WF: Aside from your foster fails, how did your other pets come into your life?
MM: All of them were rescued from the streets and their stories mostly start with “I heard crying outside…” Haha!
Miumiu – One night, I heard meowing outside. It sounded like a kitten and I wished the meowing would stop because I didn’t feel ready to have another cat then. I had an FIV+ cat whose care required a lot of my time and resources. But the meowing was so loud that I decided to look outside. I was surprised to see a young cat—not a kitten as I initially thought—crying inside our yard. Because she seemed clean and healthy, I wondered if she was a lost kitty. I offered her food, pet milk, and a pillow, but she was too scared to accept any of them. Then, I left her alone outside, hoping she would eat. The next day, she was gone.
Two weeks later, I found her living at the rusty rain gutter of our storage shed. She had gotten skinny. I befriended her and took her to the vet to be spayed and vaccinated. At first, I let her live in the yard, but I eventually took her inside to stay in my room. She is such a chatty alpha cat! I named her Miumiu after her loud meows.
Chacha – I drove past a crying kitten on the street and decided to circle back and get him. I brought him home in a paper bag. He’s a strong boi who survived my basic home care because I didn’t know much about vets then.
WF: Do you care for the animals by yourself?
MM: I am mainly responsible for the care of my pets. My mom is a big help in caring for my dogs, but she really isn’t an animal lover. Despite that, she has accepted the ones that I have. She even buys biscuits and treats for the dogs. The funny thing is, I’m the one who does all the hugging and playing with the dogs, but when it comes to commands, they obey my mom more. For example, when the dogs rush into the house when they’re not supposed to, I can tell them to get out in various voices and tones but they would just ignore me. When my mom comes to tell them to get out, they immediately run out. I know she seriously and honestly doesn’t like being in contact with fur, so I appreciate how much she helps me when she can.
WF: What kind of animals do you rescue and foster?
MM: I have mostly fostered kittens I’ve rescued from the streets. I don’t think I have enough space and time to foster dogs or adult cats. Honestly, I prefer to foster kittens because they are easier to integrate with my adult cats at home. I also have limited space and long-term isolation is not possible.
WF: How do your own pets feel about you bringing in other cats temporarily? Is there a technique you do to keep the peace at home?
MM: I have a small space so I let fosters stay in the bathroom or in a cage for a while. I make everyone get used to each other’s scents first.
I have been lucky that the ones I have brought home mostly blended well with my cats. Pahchee is every kitten’s playmate. He’s a big boi who thinks he’s still a kitten. Miumiu grooms the kittens to assert her alpha catness. My introvert cat Chacha though could sometimes be stressed out when fosters become too rowdy. I just give him some me time outside our room and away from all the other cats for an hour or so every day.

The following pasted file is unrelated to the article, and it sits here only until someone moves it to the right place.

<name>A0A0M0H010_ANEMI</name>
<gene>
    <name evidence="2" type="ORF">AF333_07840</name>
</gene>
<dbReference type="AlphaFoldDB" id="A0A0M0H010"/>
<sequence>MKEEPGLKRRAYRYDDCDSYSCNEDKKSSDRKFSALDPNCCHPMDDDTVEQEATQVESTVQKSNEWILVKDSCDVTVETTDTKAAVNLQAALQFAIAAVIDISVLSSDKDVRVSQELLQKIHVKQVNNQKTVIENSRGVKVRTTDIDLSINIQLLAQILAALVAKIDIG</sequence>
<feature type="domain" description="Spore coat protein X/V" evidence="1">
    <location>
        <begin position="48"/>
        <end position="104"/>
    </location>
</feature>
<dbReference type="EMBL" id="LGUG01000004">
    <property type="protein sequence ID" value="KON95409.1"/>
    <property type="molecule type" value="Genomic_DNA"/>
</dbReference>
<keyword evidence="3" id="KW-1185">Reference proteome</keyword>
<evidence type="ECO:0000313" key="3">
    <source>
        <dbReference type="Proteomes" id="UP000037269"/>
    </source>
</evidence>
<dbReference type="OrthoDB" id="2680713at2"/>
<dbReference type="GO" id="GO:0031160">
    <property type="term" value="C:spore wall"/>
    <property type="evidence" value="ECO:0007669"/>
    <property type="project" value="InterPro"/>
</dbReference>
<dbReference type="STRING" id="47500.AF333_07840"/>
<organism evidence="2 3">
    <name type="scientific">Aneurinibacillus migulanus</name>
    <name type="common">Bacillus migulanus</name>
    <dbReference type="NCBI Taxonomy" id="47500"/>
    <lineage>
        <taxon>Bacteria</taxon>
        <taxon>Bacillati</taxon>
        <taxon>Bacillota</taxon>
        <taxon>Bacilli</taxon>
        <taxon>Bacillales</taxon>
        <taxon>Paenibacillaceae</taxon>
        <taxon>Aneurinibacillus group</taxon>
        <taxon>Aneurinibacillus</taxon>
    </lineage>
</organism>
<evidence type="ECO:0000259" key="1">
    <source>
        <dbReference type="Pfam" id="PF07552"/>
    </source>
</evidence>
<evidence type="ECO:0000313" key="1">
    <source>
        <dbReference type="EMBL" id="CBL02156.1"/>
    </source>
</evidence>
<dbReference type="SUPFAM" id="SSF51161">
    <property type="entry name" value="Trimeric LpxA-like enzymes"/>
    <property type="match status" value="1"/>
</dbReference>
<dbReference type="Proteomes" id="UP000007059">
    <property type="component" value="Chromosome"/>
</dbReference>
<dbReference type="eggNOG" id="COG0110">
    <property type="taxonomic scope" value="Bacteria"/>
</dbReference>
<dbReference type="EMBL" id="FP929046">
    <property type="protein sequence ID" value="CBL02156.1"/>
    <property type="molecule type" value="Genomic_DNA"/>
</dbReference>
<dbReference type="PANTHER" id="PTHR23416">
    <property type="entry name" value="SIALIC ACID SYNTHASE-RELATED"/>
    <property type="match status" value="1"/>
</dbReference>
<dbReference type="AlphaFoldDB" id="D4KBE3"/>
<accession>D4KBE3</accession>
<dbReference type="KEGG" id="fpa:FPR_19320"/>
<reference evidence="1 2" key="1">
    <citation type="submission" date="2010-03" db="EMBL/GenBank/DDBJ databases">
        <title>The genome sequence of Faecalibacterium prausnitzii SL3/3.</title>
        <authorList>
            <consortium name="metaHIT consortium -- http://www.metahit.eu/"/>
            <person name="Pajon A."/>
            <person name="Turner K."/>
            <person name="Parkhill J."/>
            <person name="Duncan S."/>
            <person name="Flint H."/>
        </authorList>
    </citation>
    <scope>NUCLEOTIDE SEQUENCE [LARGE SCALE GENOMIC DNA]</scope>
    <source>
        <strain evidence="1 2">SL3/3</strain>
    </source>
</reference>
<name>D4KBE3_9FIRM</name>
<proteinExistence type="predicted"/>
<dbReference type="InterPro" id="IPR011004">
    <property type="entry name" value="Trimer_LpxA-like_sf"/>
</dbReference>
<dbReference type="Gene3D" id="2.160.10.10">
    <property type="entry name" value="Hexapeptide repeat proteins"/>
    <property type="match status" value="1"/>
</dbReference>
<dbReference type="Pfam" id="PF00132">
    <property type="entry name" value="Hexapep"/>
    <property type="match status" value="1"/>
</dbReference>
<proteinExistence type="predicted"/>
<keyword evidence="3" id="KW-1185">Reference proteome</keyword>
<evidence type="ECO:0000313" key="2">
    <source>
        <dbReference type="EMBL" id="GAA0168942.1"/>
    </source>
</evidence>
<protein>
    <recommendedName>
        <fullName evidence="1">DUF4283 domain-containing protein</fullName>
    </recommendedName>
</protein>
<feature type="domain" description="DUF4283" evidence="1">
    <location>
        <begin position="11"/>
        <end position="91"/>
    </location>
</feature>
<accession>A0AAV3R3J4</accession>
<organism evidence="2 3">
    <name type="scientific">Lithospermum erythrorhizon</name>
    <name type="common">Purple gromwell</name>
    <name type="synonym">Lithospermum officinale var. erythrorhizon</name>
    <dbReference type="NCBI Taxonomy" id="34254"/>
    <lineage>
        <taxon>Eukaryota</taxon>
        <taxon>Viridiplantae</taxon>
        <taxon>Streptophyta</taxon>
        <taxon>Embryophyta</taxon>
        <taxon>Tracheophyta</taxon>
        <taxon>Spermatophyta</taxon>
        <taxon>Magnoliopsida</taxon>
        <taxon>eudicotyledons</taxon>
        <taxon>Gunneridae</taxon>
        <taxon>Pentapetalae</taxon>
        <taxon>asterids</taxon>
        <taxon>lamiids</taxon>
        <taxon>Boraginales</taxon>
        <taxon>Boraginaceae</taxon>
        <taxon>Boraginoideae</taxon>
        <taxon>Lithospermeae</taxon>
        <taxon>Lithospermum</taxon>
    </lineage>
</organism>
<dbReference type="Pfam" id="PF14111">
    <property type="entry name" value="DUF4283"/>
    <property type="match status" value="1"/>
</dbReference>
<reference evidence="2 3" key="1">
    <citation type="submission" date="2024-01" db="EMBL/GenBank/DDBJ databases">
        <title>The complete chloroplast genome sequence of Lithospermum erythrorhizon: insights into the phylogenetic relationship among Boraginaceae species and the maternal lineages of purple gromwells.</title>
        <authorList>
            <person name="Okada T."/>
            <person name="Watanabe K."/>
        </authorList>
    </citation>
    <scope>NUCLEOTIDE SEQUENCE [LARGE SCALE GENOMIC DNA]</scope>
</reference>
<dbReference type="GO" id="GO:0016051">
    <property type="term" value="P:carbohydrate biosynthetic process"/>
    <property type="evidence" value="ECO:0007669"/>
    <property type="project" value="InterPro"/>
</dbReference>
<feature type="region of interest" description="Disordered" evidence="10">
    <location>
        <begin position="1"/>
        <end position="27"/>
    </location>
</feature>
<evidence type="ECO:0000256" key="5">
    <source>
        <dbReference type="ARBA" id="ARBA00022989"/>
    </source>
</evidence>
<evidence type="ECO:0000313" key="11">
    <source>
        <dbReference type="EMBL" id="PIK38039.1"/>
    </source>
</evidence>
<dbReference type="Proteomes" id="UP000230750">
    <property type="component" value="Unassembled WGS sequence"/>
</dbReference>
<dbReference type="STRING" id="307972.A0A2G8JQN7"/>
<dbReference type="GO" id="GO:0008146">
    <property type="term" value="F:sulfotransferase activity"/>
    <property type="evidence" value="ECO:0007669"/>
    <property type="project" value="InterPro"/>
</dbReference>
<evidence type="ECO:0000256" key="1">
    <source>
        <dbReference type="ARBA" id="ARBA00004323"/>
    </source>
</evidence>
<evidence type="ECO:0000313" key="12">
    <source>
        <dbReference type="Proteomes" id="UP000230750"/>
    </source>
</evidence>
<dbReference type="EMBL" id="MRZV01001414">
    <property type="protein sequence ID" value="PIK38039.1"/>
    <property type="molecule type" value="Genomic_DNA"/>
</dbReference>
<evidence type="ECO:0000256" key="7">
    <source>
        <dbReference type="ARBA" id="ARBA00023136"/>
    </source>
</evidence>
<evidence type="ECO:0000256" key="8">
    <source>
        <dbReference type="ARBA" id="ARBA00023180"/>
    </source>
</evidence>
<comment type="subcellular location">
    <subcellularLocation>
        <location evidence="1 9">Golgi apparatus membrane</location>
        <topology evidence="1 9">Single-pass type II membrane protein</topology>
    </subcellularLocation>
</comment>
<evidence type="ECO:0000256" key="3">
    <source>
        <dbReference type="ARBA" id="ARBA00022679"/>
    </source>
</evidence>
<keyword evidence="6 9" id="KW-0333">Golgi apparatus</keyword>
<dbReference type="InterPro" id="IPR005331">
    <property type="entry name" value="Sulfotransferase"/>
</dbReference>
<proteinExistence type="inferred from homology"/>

WF: What’s the most number of fosters you’ve taken in at one time?
MM: I fostered three at the same time. Considering that I already have my own pets to take care of, it’s CRAZY. I am glad they all got adopted eventually.
WF: What do you love most about fostering?
MM: I love being able to give abandoned/unwanted animals the safety and love that they all deserve.
WF: When it’s time to give away the foster kitten, how easy or difficult is the process for you?
MM: There were a few instances when I got anxious and had second thoughts when I wasn’t sure if I had screened the adopter enough. But generally, I have given away fosters with a happy heart and only a little anxiety at being separated. I was confident that they were going to get better lives with their new hoomans. I love my fosters like my own, but it’s just easier to be separated from them when I know I could not provide a better life than what they will get at their new homes.
WF: What’s the best tip you can give for first-time foster parents?
MM: Introduce new fosters into the household slowly. Screen adopters well and be very careful in choosing a forever home for your foster.
WF: How has your life changed after fostering?
MM: Through fostering, asking around for adopters, and eventually finding homes for rescues, I have met different sorts of wonderful people who have so much love and compassion for animals, especially those in need of it.
WF: Why would you encourage people to foster and adopt animals?
MM: I would personally encourage people to foster and adopt animals because it saves lives. Shelters and rescuers can rescue more animals when there are more people willing to share the work of fostering animals and when there are more people willing to be forever homes to rescues.
Follow Mirell and her rescue pets on Instagram.
Read more rescue stories here! Do you know of an interesting pet adoption, foster, or rescue story? Share your suggestion with us by commenting below!
Leave a comment
Your email address will not be published. All fields are required.